Like most of his generation, coming out of college he was given the label of “spread” quarterback, a term that in NFL circles translates, roughly, to “he doesn’t know what he’s doing.”
The fundamental misunderstanding of the way a spread quarterback translates to the NFL is that it’s not about a type of offense; it’s about how much responsibility the quarterback has at the line of scrimmage and after the snap. There are plenty of college quarterbacks who simply look to the sideline for a play, have simple reads on a given play, don’t have to do much critical thinking on a given play, and still put up gaudy numbers. Carr is not one of those players—neither was Dak Prescott or Deshaun Watson, yet the lack of nuance among NFL decision-makers when evaluating spread quarterbacks continues.
“We gave Derek enough rope to hang himself and he never did,” said former Fresno State offensive coordinator Dave Schramm. Carr called 80 percent of his own plays on first and second down. Oakland offensive coordinator Todd Downing told me that is one of the reasons Carr had so much success so early in his NFL career.
Aside from Schramm’s guidance, David Carr said there was another reason his brother was able to eschew most spread offense norms while growing up: David wouldn’t allow Derek to look to the sideline for plays. “I said, ‘I hate it,’” David said. “And I told him, ‘If you ever do that, I’m no longer coming to your games.’”
Derek Carr is built for late-game magic. According to Downing, Carr’s unprecedented football education allows him to process plays quickly and improvise—both crucial to any two-minute drill. But beyond the know-how comes the attitude. His older brother sees it come out on the basketball court.
“First of all, he’ll dunk on my little son. He has absolutely no remorse,” David said.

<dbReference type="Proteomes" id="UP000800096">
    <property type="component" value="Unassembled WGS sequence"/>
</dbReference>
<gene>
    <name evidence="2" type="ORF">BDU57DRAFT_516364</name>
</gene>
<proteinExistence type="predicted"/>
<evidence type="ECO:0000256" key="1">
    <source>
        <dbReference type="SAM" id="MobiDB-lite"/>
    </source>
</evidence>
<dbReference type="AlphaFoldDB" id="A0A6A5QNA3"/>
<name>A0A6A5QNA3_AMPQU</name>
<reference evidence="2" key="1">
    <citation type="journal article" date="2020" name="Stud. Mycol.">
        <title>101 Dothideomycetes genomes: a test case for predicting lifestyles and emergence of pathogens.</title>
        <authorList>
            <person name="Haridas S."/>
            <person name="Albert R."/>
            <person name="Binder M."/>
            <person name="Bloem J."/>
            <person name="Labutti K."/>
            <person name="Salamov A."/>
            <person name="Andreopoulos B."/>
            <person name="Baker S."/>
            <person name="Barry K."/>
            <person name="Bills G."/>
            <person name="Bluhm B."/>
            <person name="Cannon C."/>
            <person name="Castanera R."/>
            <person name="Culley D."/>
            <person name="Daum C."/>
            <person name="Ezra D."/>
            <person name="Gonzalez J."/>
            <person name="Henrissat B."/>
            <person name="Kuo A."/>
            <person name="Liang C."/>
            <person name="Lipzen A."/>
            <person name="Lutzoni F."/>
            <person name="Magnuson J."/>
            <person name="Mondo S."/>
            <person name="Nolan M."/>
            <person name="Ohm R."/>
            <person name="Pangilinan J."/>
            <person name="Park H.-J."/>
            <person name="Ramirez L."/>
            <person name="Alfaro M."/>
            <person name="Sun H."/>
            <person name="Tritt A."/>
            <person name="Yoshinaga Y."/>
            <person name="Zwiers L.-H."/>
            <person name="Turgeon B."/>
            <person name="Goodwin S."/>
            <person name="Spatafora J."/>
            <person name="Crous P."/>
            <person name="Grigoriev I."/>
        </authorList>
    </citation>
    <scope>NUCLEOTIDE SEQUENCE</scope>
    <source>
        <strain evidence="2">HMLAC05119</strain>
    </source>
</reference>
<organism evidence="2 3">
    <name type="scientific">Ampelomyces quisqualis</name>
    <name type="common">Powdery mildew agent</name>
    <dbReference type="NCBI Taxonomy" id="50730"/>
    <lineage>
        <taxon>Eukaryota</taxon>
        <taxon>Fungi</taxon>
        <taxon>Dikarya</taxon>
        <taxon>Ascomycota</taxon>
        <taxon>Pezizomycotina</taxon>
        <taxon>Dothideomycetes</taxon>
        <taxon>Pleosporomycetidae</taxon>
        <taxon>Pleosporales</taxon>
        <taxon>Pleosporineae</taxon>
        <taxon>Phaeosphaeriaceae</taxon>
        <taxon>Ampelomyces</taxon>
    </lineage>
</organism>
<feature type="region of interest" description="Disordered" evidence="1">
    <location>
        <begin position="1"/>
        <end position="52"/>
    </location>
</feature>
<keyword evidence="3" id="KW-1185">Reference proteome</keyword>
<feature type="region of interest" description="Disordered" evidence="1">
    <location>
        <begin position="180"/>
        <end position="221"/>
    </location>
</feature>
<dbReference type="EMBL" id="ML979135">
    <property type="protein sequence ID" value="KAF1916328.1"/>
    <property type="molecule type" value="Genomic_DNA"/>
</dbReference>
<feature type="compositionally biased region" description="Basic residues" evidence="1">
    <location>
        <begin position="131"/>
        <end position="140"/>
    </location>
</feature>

“But what’s really important is that he loves being the point guard. He loves those moments and he always wants to be down and then win it in the last few seconds,” David said. “The difference with him and other quarterbacks is that he feels like the defense is always on their heels. Most guys think the defense is ready to attack you—but he thinks he can dictate the pace of the game.”
Especially in the final few minutes of a game, Carr is so good at spreading the football around like he’s playing basketball. That ability is what won the game against the Chiefs.
The Raiders travel to take on the 4-2 Bills on Sunday in perhaps one of their most pivotal games of the season. It’s a matchup with what looks like a direct competitor for a wild-card spot. Carr, the guy who loves big moments, will have to be the player who carries the team on his back against one of the best defenses in the league.
If all goes well, he’ll be a point guard again this weekend, but only so much translates from the hardwood to the gridiron. “Also,” David said, beginning his brother’s hoops scouting report, “he never passes.”